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Homemade Meatballs

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I think sometimes people don’t realize just how many foods Craig had to give up when he could not longer consume dairy.  There are definitely the obvious foods like pizza, cheesecake, and lasagna (though I did make a very tasty goat cheese lasagna last year that Craig can eat).  But Craig also misses out on a lot of other stuff that you might not necessary think of.  One of those examples is meatballs.  Basically any meatball you buy from a store or order at a restaurant has milk and/or cheese in it.  I had never really thought about it before, but I realize now that I had definitely been taking my ability to eat meatballs for granted, as my poor husband has been deprived of this for years.

So, I obviously had to rectify this problem by making homemade meatballs.  I searched through a few different recipes until I found the perfect one.  The ingredients just made the final product sound delightful, and oh, it was!  I used soy milk instead of regular milk, and I omitted the tiny bit of parmesan cheese that was in the recipe (but of course I will include it in the recipe below for all you dairy-loving folks out there).  We have had these on meatball subs as well as spaghetti, and I am sure that we will go on to use these by themselves as appetizers or finger foods in the future, because they are just that fabulous.  To quote Craig, “Now I see why the old grandmother on The Wedding Singer paid him in meatballs!  These meatballs are fantastic!” 😉

Homemade Meatballs

Recipe from:


  • 1 lb ground beef
    • The original recipe used extra lean ground beef, but I didn’t.  A lot of the fat ends up staying in the pan at the end anyway, kind of like when you make meatloaf.
  • 1/2 tsp salt
    • The original recipe used sea salt, but I used kosher salt, and I’m sure regular salt would work just fine.
  • 1 small onion, diced
  • 1/2 tsp garlic salt
  • 1 1/2 tsp Italian seasoning
  • 3/4 tsp dried oregano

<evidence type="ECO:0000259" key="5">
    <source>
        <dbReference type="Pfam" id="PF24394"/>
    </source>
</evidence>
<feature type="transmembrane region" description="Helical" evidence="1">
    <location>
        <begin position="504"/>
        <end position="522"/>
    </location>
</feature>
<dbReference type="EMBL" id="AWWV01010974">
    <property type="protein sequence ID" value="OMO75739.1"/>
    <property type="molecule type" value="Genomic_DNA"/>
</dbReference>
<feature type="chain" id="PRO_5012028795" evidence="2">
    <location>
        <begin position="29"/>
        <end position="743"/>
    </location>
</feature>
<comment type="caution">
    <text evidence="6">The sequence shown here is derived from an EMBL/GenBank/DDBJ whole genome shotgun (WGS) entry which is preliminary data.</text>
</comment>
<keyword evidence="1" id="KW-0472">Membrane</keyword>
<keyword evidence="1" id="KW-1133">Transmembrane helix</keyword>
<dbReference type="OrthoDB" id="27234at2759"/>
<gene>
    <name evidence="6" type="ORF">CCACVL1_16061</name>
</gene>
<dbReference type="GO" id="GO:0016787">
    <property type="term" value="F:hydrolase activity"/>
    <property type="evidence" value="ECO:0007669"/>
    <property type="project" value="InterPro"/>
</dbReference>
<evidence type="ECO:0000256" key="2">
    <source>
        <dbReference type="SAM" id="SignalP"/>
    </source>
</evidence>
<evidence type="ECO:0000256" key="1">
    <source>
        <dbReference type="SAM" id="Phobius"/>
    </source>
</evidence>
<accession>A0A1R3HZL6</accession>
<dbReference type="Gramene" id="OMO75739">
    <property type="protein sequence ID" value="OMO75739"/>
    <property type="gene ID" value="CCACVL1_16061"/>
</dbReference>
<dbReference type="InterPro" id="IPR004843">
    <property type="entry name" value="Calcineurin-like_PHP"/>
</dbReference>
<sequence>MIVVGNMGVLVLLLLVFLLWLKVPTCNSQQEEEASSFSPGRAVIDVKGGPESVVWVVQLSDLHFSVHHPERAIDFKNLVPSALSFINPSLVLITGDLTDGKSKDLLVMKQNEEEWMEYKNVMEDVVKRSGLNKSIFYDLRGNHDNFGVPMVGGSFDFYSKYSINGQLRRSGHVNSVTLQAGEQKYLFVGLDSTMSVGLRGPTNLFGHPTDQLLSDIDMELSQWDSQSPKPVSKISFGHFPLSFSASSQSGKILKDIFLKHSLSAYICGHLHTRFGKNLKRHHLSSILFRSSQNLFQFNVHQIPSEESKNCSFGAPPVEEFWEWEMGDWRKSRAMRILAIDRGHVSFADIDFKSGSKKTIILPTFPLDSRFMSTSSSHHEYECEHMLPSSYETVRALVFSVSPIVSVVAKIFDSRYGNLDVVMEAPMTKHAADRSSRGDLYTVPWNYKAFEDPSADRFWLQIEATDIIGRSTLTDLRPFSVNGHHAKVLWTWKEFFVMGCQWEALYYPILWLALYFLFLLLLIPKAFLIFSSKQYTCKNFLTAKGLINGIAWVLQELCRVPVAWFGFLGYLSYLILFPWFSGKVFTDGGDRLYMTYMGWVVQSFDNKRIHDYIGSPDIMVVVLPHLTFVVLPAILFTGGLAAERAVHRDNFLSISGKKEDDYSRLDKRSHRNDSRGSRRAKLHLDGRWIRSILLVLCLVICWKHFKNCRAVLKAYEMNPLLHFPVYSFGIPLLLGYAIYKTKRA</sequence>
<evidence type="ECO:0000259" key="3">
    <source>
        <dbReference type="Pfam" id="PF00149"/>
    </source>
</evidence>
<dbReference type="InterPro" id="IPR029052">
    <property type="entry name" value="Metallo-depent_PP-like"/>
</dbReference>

• 3/4 tsp crushed red pepper flakes
  • 1 dash (or to taste) hot pepper sauce
    • something like Tabasco (which is what I used) or Frank’s RedHot
    • I used “a few dashes”…It’s really just about personal preference, but I didn’t feel like one dash would do much in an entire pound of meat plus other ingredients.
  • 1 1/2 Tbs Worcestershire sauce
  • 1/3 cup milk
    • The original recipe used skim milk, but I used soy milk.  I really think the recipe would be great regardless of your type of milk choice.  🙂
  • 1/4 cup grated parmesan cheese
    • I obviously omitted this.
  • 1/2 cup seasoned bread crumbs


  1. Put meat in a mixing bowl and add salt, onion, garlic salt, Italian seasoning, oregano, red pepper flakes, hot pepper sauce, and Worcestershire sauce.  Mix well.
  2. Add the milk, parmesan cheese (if using), and seasoned bread crumbs.  Mix until blended evenly.
  3. Form 1 1/2-ish inch balls and place on baking sheet.  Bake at 400 degrees until no longer pink in the center, about 25 minutes.
Meatball Sub

Meatball Sub!

This is obvious my spaghetti and not Craig's since it has parmesan on top...  ;-)

This is obviously my plate of spaghetti and not Craig’s since it has parmesan on top…His was already almost completely eaten when I was ready to take the picture. 😉


Sweet and Sour Chicken

So, I have a confession.

I am intimidated by chicken.  I mean, have you seen my recipes?  I’m all about throwing chicken in the crock pot, because with crock pot, I can prepare everything else, and it basically does all the work.  If I’m not using the crock pot for chicken, I am usually using our George Foreman grill.  We like to buy chicken breasts on sale and put them in baggies with marinade before freezing them.  That way, when we pull them out to thaw, they already have the marinade on them and we can just put them on a George Foreman grill.  So easy.  If we are having chicken that is not from the crock pot or George Foreman grill, then I didn’t make it.

At least that was the case until this past Monday.

It’s true.  I decided it was time to conquer my fear.  I was determined to make chicken that took preparation and effort.  Not a lot, but some.  I was going to try something new…I was going to use both our stove and our oven to cook chicken.  Until Monday, I used the stove to brown ground beef, and I mainly used the oven to bake.  I don’t know why cooking chicken intimidates me so much.  It just does.

Or at least it did.

You can go ahead and give me a round of applause.  No need to wait until the end of this post.  Not only did I make chicken for dinner on Tuesday (without the use of the crock pot or George Foreman); I made sweet and sour chicken on Tuesday, and it was good.

Now don’t get me wrong.  I’m not trying to come off as a chicken-cooking hero who took on my fear without a second thought.  I was very scatter-brained and basically going crazy for the length of the entire meal preparation.  I even felt overwhelmed by it at times.  But I did it, and now that I am looking back, it was actually not difficult.  So now, not only am I providing you with a great sweet and sour chicken recipe, but this also means that more recipes are to follow, for I have opened the door to a whole new world (cue Aladdin song) in cooking.

Recipe Adapted From: Made It. Ate It. Loved It.


Chicken Breading:

  • 3-5 chicken breasts (boneless, skinless)
  • salt and pepper
  • 1 cup corn starch
  • 2 eggs, beaten
  • 1/3 cup canola oil


  • 3/4 cups sugar
  • 4 tbs (same thing as 1/4 cup) ketchup
  • 1/3-1/2 cup white distilled vinegar
    • amount really depends on personal preference
  • 1 Tbs soy sauce
  • 1 tsp garlic salt